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books and reading

Doctor Sleep

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I first read The Shining 20 odd years ago. One of King’s earliest, this book is one of his most well-known, partly because of its ability to scare but also because of Kubrik’s movie version. The book was published 40 years ago, creating a new generation of fans. Thanks so an episode of Friends, The Shining is also known as the book that’s so scary that Joey has to put it in the freezer, spawning a horror book podcast called “Books in the Freezer.” After hearing Doctor Sleep was going to be a movie, I knew I had to reread The Shining because it had been so long. And although SK does a good job of letting you know what happens in The Shining through the plot of Doctor Sleep, it is still helpful to have read The Shining first.

The past few years have been good for SK, but he still has some letdowns. Under the Dome and Revival were both great, but the endings were awful. The Mr. Mercedes trilogy is really great, but the last book gets pretty far-fetched. The Outsider and The Institute were mostly good, but Doctor Sleep tops them all. I devoured this book in just a few days. I absolutely loved it. Not just because I loved seeing Danny again, but the entire plot was well-constructed, and the ending was superb.

We find Danny struggling, to put it mildly. Following in his father’s footsteps, Dan is an alcoholic and has hit rock bottom. Thankfully, this part of the story doesn’t last long because it’s really heartbreaking. Of course, Dan drinks to stop the shining, but he’s a really great person underneath it all. Once he gets clean, he “meets” a young girl named Abra who has the same shining but is much more powerful than Dan ever was. Abra is very aware of a group of vampires who prey on children with the shining. These vampires don’t drink blood but rather feast on the essence of the children. Once their leader, Rose the Hat, becomes aware of Abra, the chase begins. Dan and Abra must stop these vampires before they harm any more children.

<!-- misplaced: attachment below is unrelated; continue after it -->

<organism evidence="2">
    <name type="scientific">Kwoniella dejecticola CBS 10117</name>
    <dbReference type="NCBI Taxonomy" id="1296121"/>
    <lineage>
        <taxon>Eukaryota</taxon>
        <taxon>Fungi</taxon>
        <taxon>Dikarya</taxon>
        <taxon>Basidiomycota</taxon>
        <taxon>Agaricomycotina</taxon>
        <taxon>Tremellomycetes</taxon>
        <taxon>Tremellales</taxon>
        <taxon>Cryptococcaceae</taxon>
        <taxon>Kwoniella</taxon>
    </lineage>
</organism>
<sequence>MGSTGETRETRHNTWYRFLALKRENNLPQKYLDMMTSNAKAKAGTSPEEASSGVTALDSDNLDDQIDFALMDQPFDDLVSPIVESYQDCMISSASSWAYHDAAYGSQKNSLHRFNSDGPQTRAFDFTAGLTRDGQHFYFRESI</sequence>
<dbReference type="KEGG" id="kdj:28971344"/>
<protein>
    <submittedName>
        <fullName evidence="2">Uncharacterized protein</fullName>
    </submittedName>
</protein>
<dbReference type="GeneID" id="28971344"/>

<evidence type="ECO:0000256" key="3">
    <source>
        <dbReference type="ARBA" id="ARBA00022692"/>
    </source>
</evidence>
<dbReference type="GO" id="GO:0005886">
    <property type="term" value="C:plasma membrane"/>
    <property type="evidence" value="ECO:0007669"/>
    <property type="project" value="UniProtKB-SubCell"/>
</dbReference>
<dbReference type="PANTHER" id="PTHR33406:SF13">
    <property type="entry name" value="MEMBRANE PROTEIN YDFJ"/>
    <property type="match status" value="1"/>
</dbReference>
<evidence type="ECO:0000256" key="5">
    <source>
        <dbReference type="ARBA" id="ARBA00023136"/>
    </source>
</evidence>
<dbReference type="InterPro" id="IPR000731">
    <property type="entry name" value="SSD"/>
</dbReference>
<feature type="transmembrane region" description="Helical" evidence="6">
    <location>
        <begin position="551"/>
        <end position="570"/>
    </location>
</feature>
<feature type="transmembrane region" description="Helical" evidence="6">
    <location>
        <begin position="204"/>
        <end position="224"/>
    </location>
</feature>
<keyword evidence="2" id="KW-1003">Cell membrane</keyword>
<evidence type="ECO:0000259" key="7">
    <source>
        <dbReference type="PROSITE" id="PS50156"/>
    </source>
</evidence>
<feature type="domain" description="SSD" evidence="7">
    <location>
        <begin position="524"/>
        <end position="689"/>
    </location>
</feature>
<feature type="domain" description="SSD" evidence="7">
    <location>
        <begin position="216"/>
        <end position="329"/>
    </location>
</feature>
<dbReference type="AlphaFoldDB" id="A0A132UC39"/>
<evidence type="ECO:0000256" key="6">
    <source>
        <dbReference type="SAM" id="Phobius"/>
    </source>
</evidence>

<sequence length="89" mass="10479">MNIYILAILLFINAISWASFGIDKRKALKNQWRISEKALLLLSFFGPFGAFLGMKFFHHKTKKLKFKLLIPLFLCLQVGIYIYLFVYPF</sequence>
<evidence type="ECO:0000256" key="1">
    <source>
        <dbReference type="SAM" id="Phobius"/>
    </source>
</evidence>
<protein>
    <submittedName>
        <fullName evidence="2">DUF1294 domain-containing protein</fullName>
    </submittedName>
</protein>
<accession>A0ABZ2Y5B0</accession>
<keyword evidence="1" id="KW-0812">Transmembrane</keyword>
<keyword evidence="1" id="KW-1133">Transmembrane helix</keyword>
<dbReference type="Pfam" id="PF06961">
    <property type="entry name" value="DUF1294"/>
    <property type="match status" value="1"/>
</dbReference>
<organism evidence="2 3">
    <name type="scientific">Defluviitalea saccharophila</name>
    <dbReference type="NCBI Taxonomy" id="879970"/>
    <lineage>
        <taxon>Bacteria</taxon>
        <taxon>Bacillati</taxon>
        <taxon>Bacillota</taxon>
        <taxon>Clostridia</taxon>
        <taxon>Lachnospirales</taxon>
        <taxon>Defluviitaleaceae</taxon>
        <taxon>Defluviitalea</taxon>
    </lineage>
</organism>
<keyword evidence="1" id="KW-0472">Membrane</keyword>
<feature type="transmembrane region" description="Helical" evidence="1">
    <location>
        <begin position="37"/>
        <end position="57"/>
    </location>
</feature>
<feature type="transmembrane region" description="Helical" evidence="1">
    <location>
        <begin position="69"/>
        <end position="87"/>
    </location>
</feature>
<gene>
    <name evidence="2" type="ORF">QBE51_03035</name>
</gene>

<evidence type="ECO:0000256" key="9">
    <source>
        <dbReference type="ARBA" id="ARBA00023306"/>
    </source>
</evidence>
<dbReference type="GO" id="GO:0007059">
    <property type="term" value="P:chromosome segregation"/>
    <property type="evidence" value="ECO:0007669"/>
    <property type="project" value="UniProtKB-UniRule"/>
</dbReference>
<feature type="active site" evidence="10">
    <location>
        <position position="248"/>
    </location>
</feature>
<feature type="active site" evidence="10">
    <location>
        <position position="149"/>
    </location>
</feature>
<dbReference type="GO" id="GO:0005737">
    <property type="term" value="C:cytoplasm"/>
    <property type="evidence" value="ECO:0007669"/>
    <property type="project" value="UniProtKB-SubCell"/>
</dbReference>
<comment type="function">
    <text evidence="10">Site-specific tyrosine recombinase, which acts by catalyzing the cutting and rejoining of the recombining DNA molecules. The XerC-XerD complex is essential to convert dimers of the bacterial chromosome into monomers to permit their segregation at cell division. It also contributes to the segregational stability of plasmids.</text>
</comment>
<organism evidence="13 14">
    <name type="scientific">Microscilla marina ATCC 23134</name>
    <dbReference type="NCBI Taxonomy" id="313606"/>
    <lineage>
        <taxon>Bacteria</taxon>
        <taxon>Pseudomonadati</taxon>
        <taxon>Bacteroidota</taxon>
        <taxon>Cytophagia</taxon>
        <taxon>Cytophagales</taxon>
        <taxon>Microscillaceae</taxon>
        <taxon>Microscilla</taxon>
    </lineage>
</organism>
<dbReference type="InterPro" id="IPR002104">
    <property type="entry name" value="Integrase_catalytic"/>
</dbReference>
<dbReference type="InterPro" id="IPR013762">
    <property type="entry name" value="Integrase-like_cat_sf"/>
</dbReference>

This story is so tightly woven that no event is unnecessary. I feel like a lot of SK’s books could use a good edit, but this one is only 650 pages, so maybe this one did get a red pen taken to it. Doctor Sleep has absolutely entered my top 10 of SK’s books. I loved this one a lot.

Categories
books and reading

The Shining

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This book is the first Stephen King book I read, over 20 years ago. I sure did start out with a bang! Since I have yet to read Doctor Sleep, I wanted to revisit The Shining to refresh my memory of the Torrance family. This book is one where you can’t compare it to the movie at all. They are vastly different. It’s pretty well-known that King isn’t a fan of The Shining movie, calling it “a big, beautiful Cadillac with no engine inside it.” Directed by Stanley Kubrick, the movie just never really captures the terror presented in the book.

We first meet the Torrance family, Jack, Wendy, and five-year-old Danny, after Jack has stopped drinking and is applying for a job as the winter caretaker for the Overlook Hotel in Colorado. High up in the mountains, the Overlook closes from Sept-May. Jack’s drinking troubles have ceased, but the memory of him breaking Danny’s arm lingers. Wendy loves her husband but is wary. And Danny is a great kid but an unusual one. Danny can see things before they happen. Once they get to the Overlook, Danny meets the head chef, Dick, who can also see things before they happen. This skill, Dick says, is called “the shine.” Dick knows the hotel isn’t harmless and is nervous for the family. He tells Danny to call him, mentally, if he needs him.

Slowly, the hotel begins to take possession of the family. Jack is the easiest to turn because he’s mentally troubled with his alcoholism. Even though the place is dry, the instability he has previously suffered makes him an ideal candidate for going crazy. The hotel also tries to get Danny into its grips by showing him horrifying things that have happened there. Wendy is the strongest, but she is at the mercy of her husband and son.

The ending of this book is nothing like in the movie, and giant chunks of the plot were altered, which was unnecessary. The book really is great as is, no adjustments needed. Aside from the end, the book is only graphic in a few spots but is really more of a psychological horror than anything else. I’ve read dozens of his books, and this one really does stand out as one of his best.